Apr 1

Today is April Fool’s Day, a 12-hour window where everybody needs to be on their guard as friends, relatives and colleagues do their best to fool and out-smart them. If you are plotting a prank, remember to carry it out before midday, otherwise the joke is on you!

While we keep an eye out in the office for any sign of trickery, we thought we’d gather together a few examples of sneaky species for which it is April Fool’s Day every day of the year!

Mucous mask

Did you know that parrotfish are the masters of mucous?! Before settling down for the night, species such as this daisy parrotfish may spend up to an hour making their own ‘mucous bubble’ in which to sleep. It may sound pretty gross to us, but this slimy sleeping bag is thought to serve a very important function, potentially disguising the scent of the sleeping fish and preventing it from being picked up by sharp-nosed nocturnal predators. What a great trick!

While reef fish are kept free of parasites during the day by hard-working cleaner fish, they receive no such protection at night, and studies have shown that the mucous mask may also act as a bubbly barrier against blood-sucking crustaceans known as gnathiid isopods.

Crying wolf

The tufted capuchin monkey, a subspecies of the black-capped capuchin, could certainly be referred to as a cheeky monkey, as it is known to fool and deceive all in the name of a quick snack! Within groups of these monkeys there is a strict social hierarchy, with the dominant individuals gaining better access to rich food sources. Lower ranked individuals have been observed to produce false alarm calls to trick the dominant monkeys into thinking they are in danger, causing them to scurry for cover, leaving the delicious food available for the lower-ranking individuals to get their hands on!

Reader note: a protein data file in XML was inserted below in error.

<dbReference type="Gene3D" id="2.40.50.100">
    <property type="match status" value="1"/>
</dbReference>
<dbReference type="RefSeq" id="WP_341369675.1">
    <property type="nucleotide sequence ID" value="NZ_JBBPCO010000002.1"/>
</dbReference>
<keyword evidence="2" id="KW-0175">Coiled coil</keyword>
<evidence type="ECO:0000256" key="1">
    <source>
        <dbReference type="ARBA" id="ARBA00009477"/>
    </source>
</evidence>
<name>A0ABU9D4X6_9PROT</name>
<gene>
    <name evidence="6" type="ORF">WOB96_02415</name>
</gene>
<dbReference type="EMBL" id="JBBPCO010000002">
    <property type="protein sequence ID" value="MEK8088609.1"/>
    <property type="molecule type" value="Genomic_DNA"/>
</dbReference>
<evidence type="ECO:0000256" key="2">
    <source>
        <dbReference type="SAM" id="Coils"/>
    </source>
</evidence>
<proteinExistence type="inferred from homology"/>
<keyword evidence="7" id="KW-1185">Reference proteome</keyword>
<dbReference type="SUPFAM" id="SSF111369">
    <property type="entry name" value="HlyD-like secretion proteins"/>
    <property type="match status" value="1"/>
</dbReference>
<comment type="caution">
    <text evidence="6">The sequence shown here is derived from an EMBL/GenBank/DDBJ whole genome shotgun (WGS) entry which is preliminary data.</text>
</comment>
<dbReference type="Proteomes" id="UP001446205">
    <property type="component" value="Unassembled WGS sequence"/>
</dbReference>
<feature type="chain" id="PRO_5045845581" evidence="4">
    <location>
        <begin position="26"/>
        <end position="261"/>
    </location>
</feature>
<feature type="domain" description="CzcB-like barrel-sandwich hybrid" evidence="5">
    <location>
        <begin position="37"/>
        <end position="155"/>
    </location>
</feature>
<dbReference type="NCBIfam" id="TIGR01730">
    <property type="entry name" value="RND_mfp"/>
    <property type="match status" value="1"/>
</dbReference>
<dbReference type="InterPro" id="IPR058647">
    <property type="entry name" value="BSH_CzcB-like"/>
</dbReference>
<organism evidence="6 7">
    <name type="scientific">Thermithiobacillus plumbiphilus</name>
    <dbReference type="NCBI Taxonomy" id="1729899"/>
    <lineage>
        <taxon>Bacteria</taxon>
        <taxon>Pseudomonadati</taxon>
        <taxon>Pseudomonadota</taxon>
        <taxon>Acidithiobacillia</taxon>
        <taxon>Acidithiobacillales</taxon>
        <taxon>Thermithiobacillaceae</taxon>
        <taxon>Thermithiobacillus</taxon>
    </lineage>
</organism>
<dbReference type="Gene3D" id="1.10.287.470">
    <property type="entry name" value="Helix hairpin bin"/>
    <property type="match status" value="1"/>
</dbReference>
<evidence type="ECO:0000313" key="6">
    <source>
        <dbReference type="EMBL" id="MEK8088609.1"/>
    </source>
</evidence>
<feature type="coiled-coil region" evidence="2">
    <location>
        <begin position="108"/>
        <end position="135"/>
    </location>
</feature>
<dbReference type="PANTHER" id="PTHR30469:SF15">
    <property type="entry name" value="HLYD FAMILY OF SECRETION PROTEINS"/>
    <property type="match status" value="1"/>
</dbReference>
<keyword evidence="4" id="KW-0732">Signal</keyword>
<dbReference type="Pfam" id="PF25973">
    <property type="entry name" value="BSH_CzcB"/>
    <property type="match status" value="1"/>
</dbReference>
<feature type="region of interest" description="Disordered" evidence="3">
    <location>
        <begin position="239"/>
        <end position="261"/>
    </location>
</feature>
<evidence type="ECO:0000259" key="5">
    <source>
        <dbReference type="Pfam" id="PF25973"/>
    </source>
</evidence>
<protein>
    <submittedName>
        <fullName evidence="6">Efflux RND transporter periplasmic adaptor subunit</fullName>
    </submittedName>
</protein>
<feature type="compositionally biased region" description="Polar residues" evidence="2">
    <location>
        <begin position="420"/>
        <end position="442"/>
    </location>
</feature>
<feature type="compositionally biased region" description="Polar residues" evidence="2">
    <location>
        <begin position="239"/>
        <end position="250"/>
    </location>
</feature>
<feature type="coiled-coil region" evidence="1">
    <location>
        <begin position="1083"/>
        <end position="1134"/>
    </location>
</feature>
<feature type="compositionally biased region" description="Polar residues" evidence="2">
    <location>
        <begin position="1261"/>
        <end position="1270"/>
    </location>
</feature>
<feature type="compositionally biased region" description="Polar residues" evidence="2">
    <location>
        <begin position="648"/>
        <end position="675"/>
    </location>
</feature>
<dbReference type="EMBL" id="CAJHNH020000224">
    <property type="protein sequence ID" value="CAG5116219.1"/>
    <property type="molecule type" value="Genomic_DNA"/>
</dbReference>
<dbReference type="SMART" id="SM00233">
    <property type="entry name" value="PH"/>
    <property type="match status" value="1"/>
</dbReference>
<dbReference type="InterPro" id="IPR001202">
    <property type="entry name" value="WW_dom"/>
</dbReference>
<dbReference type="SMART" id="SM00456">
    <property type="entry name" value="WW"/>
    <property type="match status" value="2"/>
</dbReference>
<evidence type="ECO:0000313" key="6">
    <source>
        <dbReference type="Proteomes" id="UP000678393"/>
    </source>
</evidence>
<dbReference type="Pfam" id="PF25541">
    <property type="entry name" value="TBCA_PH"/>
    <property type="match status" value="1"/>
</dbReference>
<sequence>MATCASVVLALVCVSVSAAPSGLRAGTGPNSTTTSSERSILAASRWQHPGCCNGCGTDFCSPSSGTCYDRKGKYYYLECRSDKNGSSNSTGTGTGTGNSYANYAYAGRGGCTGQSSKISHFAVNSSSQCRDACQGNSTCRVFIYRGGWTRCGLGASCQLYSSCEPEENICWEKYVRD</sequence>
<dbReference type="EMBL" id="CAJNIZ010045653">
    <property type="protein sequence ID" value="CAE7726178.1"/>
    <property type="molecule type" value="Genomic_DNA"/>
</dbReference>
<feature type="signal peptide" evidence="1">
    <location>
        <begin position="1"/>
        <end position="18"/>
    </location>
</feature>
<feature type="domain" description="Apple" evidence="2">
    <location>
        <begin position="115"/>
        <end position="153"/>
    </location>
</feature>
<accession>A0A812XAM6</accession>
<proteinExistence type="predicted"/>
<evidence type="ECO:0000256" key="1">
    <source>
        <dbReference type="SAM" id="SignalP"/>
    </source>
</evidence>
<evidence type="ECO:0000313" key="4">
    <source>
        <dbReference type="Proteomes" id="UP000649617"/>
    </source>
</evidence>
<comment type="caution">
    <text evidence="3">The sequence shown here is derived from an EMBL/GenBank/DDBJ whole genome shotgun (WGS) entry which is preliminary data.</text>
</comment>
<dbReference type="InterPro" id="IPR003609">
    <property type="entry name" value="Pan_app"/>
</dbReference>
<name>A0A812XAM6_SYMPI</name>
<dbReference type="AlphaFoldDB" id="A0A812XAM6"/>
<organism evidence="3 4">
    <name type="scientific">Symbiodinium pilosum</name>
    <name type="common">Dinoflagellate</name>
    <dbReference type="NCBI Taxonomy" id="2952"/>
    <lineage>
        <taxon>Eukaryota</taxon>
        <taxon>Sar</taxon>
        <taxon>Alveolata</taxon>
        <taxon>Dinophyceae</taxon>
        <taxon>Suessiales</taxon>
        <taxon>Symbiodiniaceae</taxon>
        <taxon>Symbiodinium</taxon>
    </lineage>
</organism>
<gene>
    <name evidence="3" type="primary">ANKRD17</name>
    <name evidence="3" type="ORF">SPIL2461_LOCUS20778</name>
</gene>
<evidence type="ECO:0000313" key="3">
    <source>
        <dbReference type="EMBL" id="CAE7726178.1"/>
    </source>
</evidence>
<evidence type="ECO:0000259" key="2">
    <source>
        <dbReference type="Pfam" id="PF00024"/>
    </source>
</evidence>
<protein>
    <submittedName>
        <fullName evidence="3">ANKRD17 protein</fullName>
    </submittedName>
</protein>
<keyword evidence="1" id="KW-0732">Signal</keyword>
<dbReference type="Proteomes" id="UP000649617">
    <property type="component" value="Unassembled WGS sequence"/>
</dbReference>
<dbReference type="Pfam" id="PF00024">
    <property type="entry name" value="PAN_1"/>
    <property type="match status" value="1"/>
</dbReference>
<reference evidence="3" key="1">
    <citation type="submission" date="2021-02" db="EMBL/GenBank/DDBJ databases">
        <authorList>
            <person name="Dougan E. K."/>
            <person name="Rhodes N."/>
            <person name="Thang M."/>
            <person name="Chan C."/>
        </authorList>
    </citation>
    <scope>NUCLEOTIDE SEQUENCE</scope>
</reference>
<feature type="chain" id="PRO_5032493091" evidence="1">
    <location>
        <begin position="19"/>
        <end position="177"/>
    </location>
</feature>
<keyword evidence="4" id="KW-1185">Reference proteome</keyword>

Cunning cuttlefish

Cuttlefish, such as this common cuttlefish, are related to octopuses and squid, and are rather crafty creatures! These intelligent invertebrates are able to change colour to match their surroundings, and the males are willing to employ some deceptive measures to make sure they get some quality time with the ladies. Male cuttlefish put on rather spectacular displays to attract females, flashing bands of colour along their bodies. To ensure their wooing attempts are not disturbed by potentially more dominant males, some male cuttlefish may ‘flash’ their bright colours only on the side nearest to the female, while maintaining female-looking colouration on the other side. Any potential rivals surveying the scene would then simply see two ‘female’ cuttlefish hanging out, and would not attempt to attack the sneaky male.


What are your favourite animal tricksters? Comment below to share with us!

Kathryn Pintus, ARKive Content and Outreach Officer

Apr 2

It seems that, in many countries, spring has not yet properly sprung, but we hope that our little April Fools’ joke helped cheer you up! The ARKive team had fun coming up with the ‘squabbit’, which was created in the hope that it would raise some awareness of the many incredible (and real!) species that are constantly being discovered around the world. To find out more about these fascinating newly discovered species, including the psychedelic frogfish, the ‘ninja slug’, and the David Bowie spider, visit our informative newly discovered species page.

Grey squirrel image

Original image of the grey squirrel used to create the loveable ‘squabbit’ © E. Shaw

Apr 1

Photographic evidence has ended speculation regarding the validity of reported recent sightings of a squirrel-like rabbit in the Forest of Dean, England.

Photograph of a squabbit in the Forest of Dean

Currently the only known photograph of the potentially new mammal species nicknamed the ‘squabbit’ © E. Walsh